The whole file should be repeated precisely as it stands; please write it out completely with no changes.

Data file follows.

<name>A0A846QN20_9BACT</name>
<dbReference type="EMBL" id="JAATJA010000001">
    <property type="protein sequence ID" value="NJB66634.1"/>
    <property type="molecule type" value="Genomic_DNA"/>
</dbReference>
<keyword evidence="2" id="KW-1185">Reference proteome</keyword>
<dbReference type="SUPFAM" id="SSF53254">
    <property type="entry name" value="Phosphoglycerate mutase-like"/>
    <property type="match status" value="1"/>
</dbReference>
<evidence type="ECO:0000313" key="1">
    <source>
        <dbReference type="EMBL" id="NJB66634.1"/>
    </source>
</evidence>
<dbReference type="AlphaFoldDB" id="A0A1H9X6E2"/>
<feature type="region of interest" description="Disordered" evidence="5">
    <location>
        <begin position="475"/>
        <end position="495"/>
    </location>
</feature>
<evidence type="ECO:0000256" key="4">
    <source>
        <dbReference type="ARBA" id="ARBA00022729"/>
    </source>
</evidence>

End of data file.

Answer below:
<name>A0A846QN20_9BACT</name>
<dbReference type="EMBL" id="JAATJA010000001">
    <property type="protein sequence ID" value="NJB66634.1"/>
    <property type="molecule type" value="Genomic_DNA"/>
</dbReference>
<keyword evidence="2" id="KW-1185">Reference proteome</keyword>
<dbReference type="SUPFAM" id="SSF53254">
    <property type="entry name" value="Phosphoglycerate mutase-like"/>
    <property type="match status" value="1"/>
</dbReference>
<evidence type="ECO:0000313" key="1">
    <source>
        <dbReference type="EMBL" id="NJB66634.1"/>
    </source>
</evidence>
<dbReference type="AlphaFoldDB" id="A0A1H9X6E2"/>
<feature type="region of interest" description="Disordered" evidence="5">
    <location>
        <begin position="475"/>
        <end position="495"/>
    </location>
</feature>
<evidence type="ECO:0000256" key="4">
    <source>
        <dbReference type="ARBA" id="ARBA00022729"/>
    </source>
</evidence>